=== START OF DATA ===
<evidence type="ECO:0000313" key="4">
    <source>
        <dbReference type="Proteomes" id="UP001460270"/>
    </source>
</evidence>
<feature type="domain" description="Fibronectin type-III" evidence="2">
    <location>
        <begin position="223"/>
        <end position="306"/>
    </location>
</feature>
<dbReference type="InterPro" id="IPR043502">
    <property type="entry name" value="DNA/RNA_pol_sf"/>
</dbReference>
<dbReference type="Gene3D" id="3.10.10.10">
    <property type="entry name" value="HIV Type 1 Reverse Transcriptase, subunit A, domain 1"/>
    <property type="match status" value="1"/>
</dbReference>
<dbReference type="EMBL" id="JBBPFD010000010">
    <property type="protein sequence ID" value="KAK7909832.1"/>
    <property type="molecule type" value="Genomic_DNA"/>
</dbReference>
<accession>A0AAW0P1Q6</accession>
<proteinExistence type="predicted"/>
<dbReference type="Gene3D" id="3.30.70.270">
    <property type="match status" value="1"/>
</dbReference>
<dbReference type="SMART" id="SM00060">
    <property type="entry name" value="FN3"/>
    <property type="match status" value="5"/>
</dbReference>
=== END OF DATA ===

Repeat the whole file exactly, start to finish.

<evidence type="ECO:0000313" key="4">
    <source>
        <dbReference type="Proteomes" id="UP001460270"/>
    </source>
</evidence>
<feature type="domain" description="Fibronectin type-III" evidence="2">
    <location>
        <begin position="223"/>
        <end position="306"/>
    </location>
</feature>
<dbReference type="InterPro" id="IPR043502">
    <property type="entry name" value="DNA/RNA_pol_sf"/>
</dbReference>
<dbReference type="Gene3D" id="3.10.10.10">
    <property type="entry name" value="HIV Type 1 Reverse Transcriptase, subunit A, domain 1"/>
    <property type="match status" value="1"/>
</dbReference>
<dbReference type="EMBL" id="JBBPFD010000010">
    <property type="protein sequence ID" value="KAK7909832.1"/>
    <property type="molecule type" value="Genomic_DNA"/>
</dbReference>
<accession>A0AAW0P1Q6</accession>
<proteinExistence type="predicted"/>
<dbReference type="Gene3D" id="3.30.70.270">
    <property type="match status" value="1"/>
</dbReference>
<dbReference type="SMART" id="SM00060">
    <property type="entry name" value="FN3"/>
    <property type="match status" value="5"/>
</dbReference>